Latest Scan Results (Spoiler: THEY'RE GOOD!) and Life Updates

It’s been a while since I posted an update regarding Tommy’s treatment! A lot has happened in the past two months, and we are in a great spot, so I wanted to fill you all in with what we’ve been up to.

A few weeks ago, I shared about our decision to change hospitals and oncological teams (read HERE if you want more info on that!). We have been extremely happy with our decision, and have found a new home and are very comfortable with our team and their recommendations. I say recommendations, rather than decisions because a huge thing we have learned is that doctors are there to help, but the decisions are up to you. They are helpers, not tellers, and remembering that is key.

After meeting with the tumor board, our chief oncologist recommended we try a clinical trial that combined immunotherapy with a targeted agent. He told us this was the best option in his opinion but was upfront with us about the likelihood of success. It’s hard to predict results with clinical trials, but from his experience, he thought there could be around a 15% chance of a good response to the drug. The side effects of immunotherapy are typically very tolerable, and often patients experience no side effects at all. Our original oncological team had essentially told us we had a 0% chance of clinical trial success, so even though 15% sounds low, it was 15% better and nothing, so we decided to take it!

The treatment regimen consisted of one pill every day and a thirty-minute immunotherapy infusion once every three weeks. Relatively low key, as far as treatments go, and we were very excited to avoid going the chemo route. Tommy’s last round of chemo (this past spring) was really tough, and we were glad to be trying something different. Immunotherapy is the coolest, you guys. There are a lot of articles out there claiming immunotherapy is the cancer treatment of the future, expected to one day take precedence over chemotherapy. The trial we were planning to join has been tested with other cancers but is still relatively new as an esophageal cancer treatment.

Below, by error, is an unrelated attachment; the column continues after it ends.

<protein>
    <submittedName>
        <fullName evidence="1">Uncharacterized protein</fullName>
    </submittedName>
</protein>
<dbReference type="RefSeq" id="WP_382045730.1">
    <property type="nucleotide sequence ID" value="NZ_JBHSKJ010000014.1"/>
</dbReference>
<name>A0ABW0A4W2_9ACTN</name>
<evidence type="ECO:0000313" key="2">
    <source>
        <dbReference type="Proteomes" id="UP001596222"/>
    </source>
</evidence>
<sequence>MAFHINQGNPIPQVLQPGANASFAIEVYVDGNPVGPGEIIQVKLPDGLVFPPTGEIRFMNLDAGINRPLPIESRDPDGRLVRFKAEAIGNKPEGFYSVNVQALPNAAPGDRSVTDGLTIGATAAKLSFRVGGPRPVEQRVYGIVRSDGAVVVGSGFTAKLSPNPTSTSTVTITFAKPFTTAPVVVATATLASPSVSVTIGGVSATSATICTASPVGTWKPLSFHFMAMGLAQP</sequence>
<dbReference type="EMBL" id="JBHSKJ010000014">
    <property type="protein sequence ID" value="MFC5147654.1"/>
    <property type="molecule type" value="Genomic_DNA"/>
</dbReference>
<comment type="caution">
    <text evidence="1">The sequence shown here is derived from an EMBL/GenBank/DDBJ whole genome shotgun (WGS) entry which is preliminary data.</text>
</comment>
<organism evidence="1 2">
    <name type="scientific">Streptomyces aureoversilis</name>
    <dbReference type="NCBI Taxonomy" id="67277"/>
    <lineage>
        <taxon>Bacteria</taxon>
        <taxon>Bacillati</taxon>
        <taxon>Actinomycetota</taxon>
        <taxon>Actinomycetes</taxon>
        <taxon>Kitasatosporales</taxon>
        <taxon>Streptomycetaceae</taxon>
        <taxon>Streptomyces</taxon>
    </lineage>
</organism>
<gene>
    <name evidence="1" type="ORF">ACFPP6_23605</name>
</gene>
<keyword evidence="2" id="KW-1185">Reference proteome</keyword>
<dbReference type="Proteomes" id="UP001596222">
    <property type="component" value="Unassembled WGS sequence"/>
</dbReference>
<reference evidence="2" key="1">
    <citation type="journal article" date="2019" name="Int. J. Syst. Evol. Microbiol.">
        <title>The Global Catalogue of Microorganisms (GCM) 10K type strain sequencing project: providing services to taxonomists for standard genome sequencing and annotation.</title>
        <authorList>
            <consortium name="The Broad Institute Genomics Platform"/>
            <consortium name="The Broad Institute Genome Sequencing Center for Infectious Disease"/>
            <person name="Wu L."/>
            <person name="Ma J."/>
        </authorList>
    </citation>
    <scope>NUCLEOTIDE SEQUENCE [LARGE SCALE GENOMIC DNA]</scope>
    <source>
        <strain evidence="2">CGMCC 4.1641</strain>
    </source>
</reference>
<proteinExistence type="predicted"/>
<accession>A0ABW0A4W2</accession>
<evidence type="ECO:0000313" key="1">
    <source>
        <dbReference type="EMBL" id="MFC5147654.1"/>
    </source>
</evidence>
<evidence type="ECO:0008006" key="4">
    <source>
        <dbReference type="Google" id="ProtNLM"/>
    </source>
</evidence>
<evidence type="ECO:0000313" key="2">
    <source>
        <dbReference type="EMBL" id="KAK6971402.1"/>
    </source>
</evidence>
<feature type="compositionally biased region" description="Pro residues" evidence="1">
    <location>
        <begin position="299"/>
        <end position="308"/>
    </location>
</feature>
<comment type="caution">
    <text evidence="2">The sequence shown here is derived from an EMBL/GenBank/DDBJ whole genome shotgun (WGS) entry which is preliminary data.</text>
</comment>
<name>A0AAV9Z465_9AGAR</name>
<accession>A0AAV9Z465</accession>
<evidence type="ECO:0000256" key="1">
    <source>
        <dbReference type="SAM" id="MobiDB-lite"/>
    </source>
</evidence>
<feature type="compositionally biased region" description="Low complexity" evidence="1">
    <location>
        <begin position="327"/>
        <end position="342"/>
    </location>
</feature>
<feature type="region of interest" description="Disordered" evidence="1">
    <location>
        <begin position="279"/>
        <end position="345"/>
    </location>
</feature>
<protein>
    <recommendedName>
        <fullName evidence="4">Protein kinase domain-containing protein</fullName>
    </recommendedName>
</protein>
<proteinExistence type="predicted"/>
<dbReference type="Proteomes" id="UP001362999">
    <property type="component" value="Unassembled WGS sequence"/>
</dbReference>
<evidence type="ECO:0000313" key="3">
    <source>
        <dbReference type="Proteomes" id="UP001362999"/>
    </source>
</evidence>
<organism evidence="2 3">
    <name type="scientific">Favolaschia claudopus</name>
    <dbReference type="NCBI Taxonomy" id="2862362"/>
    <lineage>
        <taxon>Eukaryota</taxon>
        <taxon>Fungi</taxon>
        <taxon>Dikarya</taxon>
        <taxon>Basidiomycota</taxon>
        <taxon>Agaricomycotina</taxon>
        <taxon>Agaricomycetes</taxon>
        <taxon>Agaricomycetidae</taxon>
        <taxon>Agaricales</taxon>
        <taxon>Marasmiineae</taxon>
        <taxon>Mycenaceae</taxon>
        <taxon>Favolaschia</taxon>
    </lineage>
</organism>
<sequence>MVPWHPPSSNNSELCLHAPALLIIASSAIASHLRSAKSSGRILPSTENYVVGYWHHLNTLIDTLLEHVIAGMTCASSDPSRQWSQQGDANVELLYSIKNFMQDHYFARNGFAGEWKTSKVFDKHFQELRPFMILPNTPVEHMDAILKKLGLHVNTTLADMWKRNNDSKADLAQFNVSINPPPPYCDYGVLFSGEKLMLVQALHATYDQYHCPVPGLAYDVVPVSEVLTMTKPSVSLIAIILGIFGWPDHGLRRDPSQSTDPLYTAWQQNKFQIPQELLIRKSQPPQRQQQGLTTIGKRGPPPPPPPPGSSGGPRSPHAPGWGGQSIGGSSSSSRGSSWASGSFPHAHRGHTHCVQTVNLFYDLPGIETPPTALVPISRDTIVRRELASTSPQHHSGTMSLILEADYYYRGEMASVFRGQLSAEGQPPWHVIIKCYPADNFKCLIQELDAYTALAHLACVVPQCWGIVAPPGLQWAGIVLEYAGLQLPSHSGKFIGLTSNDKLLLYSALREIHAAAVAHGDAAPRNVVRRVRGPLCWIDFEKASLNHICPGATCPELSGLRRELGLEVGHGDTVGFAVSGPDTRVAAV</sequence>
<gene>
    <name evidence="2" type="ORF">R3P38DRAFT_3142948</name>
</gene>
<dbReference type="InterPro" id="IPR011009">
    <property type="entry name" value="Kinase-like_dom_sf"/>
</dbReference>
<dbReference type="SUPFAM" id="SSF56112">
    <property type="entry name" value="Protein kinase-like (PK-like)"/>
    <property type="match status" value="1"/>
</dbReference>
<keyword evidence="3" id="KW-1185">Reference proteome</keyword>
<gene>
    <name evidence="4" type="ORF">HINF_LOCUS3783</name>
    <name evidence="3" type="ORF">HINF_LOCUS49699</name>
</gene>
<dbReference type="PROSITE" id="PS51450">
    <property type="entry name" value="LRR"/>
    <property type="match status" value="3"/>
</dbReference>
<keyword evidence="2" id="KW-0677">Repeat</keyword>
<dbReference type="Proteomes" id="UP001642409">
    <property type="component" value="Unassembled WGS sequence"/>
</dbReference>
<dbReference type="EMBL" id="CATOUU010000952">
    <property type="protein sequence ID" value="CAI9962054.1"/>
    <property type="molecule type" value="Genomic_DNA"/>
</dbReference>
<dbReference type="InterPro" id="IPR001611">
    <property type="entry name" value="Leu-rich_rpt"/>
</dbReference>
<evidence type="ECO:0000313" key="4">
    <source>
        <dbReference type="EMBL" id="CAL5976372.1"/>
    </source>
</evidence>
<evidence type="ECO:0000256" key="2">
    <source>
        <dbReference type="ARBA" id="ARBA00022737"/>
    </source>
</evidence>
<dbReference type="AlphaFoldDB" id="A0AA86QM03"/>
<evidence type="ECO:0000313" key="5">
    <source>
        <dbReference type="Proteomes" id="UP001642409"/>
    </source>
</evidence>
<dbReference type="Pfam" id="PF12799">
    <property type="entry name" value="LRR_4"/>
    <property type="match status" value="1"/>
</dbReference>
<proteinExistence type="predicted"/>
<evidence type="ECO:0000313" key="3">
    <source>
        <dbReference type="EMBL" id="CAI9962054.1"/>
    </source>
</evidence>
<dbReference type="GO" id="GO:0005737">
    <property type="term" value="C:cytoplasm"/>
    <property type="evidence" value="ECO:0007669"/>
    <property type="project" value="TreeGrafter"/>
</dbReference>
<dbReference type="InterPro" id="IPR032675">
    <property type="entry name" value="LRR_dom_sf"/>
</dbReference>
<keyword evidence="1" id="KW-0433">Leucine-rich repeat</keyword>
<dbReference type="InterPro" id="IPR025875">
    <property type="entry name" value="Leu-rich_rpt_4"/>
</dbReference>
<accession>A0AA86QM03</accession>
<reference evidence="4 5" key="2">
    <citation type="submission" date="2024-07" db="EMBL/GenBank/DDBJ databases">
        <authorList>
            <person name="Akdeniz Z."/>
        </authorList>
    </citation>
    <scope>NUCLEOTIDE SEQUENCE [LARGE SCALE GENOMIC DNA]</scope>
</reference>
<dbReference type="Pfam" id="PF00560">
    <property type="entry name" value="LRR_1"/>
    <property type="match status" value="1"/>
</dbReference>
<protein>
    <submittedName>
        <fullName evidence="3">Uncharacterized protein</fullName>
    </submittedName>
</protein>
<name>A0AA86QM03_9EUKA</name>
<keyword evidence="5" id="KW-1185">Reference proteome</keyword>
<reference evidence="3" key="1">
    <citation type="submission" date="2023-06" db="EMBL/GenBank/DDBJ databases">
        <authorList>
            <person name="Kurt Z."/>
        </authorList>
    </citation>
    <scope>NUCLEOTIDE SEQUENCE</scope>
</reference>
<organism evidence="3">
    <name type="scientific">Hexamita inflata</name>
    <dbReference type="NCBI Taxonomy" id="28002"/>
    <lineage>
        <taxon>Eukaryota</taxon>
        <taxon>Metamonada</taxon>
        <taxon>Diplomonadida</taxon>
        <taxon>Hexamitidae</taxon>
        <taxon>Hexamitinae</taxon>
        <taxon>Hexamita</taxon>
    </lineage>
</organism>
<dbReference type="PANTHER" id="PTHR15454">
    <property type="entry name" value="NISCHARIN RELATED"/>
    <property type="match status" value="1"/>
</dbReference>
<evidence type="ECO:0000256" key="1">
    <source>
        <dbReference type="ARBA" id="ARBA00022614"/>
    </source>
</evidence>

But I thought the cancer was found in his lungs? Doesn’t he now have lung cancer? I had these questions too, but no, technically these are metastases of esophageal cancer that are found in his lungs. We had a test confirm that these spots had traveled long before, so they were not “new” per se, but had likely been there from the time of the original diagnoses a year and a half ago; just too small to see on a scan. This is confusing but was explained to us as being a positive thing.

The first few weeks of treatment went so smoothly, that at our first check-in appointment, we asked if there was a chance Tommy was given a placebo. The doctors were very quick to assure us he was given the actual treatment, but we were still shocked at how little side effects there were!